When we ask recruiters what roadblocks they face, we hear a common theme: interview consistency and interview effectiveness. Interviewing is a team effort, and hiring managers play a pivotal role. Yet they often struggle to ask effective interview questions. In fairness, knowing what questions to ask can be difficult.
Thankfully, the conundrum of what questions to ask can be avoided. When assessments are used during the hiring process, they inform interviews. Assessments describe candidates’ personality traits and thinking styles. This information can be used to tailor questions that will help you better understand how well-suited candidates are for the job.
Assessments identify the skills and traits that require further discussion
Job fit assessments help illustrate candidates’ abilities to perform and excel in specific positions. During an interview, as you ask questions and listen to candidate responses, you can validate the assessment, expand what you know, and better understand how each candidate’s skills and traits will manifest on the job.
Berke Job Fit Reports come with an Interview Guide that provides questions tailored to each candidate.
Without an assessment, interviewers may be left to create their own questions which may not be relevant to the job or candidate risk factors. These interview questions highlighted by Inc. may be interesting, or even fun, but they wouldn’t help you assess someone’s job fit:
- "What position would you play on a soccer team?
- "Are you smart, or do you work hard?"
By contrast, interviews informed by assessment results provide a chance to ask follow-up questions regarding specific skills, characteristics, and traits highlighted during the assessment. This is the type of information that your hiring team needs to determine whether the candidate should continue in the recruiting process or not.
Assessment reports help you identify areas of concern to explore during the interview
Interviews also offer the opportunity to explore any areas of concern highlighted by a pre-employment assessment. Because assessments are created based on the requirements of each position, they provide insights regarding what a candidate may—or may not—bring to that position. For example, if a job requires a medium sense of optimism but a candidate scores below that target, interviewers can follow-up to understand more about those gaps.
In most cases, not every person on the interview team will be an HR or recruiting expert. That’s when questions such as, “What’s your greatest weakness?” or “What position would you play on a soccer team?” will become the norm. To avoid these types of questions, prepare skills-based questions in advance.
For example, the Berke Job Fit Interview Guide prepared for a candidate who presents with a low rating in optimism would suggest the following question for interviewers to ask:
“Some people seem to feel that everything will probably be OK. Others seem to be constantly looking for what might go wrong. Where do you come out on this? Give me a couple of examples.”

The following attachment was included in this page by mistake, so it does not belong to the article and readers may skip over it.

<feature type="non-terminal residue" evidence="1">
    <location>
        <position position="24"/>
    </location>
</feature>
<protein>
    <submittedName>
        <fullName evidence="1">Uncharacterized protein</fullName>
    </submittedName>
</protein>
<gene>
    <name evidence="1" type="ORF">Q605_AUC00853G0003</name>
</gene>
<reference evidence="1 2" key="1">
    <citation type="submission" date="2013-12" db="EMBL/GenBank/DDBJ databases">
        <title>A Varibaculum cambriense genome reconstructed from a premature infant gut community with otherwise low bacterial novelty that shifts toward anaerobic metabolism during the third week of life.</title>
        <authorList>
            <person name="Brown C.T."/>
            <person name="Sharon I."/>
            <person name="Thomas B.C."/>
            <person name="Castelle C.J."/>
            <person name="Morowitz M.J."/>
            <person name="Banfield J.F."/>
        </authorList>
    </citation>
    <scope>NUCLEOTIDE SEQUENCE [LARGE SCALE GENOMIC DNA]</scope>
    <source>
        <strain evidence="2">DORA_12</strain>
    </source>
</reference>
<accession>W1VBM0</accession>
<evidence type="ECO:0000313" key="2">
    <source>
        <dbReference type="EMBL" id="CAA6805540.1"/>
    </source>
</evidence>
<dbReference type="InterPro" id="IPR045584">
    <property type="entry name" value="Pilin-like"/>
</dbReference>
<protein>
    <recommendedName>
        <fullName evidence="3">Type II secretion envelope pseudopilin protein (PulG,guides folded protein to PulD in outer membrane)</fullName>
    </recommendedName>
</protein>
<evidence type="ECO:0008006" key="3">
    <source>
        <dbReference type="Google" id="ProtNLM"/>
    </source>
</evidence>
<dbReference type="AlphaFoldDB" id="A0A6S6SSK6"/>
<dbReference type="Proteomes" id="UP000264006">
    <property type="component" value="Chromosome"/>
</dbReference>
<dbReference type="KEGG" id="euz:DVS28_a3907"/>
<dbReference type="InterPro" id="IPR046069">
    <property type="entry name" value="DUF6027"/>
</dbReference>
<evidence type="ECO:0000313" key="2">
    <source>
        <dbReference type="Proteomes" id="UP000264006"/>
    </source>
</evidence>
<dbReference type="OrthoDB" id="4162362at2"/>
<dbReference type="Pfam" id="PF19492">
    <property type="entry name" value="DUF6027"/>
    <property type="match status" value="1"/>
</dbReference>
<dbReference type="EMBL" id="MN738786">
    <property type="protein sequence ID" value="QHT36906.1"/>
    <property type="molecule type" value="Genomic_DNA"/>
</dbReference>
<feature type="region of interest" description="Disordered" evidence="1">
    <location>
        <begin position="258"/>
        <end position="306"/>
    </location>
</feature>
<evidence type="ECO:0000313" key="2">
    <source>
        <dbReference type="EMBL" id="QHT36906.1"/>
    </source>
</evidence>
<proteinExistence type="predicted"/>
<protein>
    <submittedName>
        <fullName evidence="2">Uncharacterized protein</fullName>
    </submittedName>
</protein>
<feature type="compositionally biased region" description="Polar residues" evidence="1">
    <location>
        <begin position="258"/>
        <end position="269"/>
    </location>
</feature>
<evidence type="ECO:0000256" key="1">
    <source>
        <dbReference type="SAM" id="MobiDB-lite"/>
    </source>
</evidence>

This type of question not only helps the interviewer explore and hear directly from the candidate about the desired attribute, it also creates an opportunity for the candidate to engage about job expectations and learn more about what qualities they need to possess to be successful in a specific role.
Avoid interviewer bias with consistent questions
Unconscious bias negatively impacts our judgment. In the case of job interviews, our unconscious bias can cause us to make decisions which favor one person over another. One way to minimize bias during the recruiting process is to, “ensure you are focused on your candidate's specific qualifications and talents," according to the Society for Human Resource Management (SHRM).
By nature, an assessment highlights each candidate’s specific talents and traits. Assessments that offer job fit analysis, also relate the person’s traits back to the requirements of the job. Berke Job Fit Reports come with an Interview Guide that provides questions specific to each candidate.
As this example illustrates, when you have the proper tools, it’s easy for anyone on the interview team to follow a standard process to ask fair and consistent questions, regardless of their bias about a trait:
Read the following to the candidate
[This candidate] can be fairly assertive and decisive in situations that are structured and where rules and regulations are clear. They often prefer to go "by the book" and depends on being correct in order to exercise their authority and meet designated standards.
Ask the candidate
- Sometimes it makes sense to step back and assess a situation rather than jump in and take action. Tell me about some times where you waited before moving forward. How did this approach work for you and others?
- In dealing with others who've worked with you, think about your most effective team member or manager. What would she or she say about how you use your assertiveness to get the job done? What would this person say about situations when you might have used either more or less assertiveness and been more effective?
When an assessment is paired with related interview questions, you can be assured that you’re doing what you can to reduce bias—not only by using assessment results but also providing relevant questions that remove the potential for interview bias around a specific trait.
Interview guides help ensure hiring managers dig deeper, explore areas of concern, and conduct consistent interviews across all candidates. Doing interviews well is critical to identifying the right fit. And the truth is, interviewing is harder than even the best HR professionals like to admit. If you want to learn more about how to make your interviews feel like a conversation, not an interrogation, check out our Comprehensive Interview Guide.
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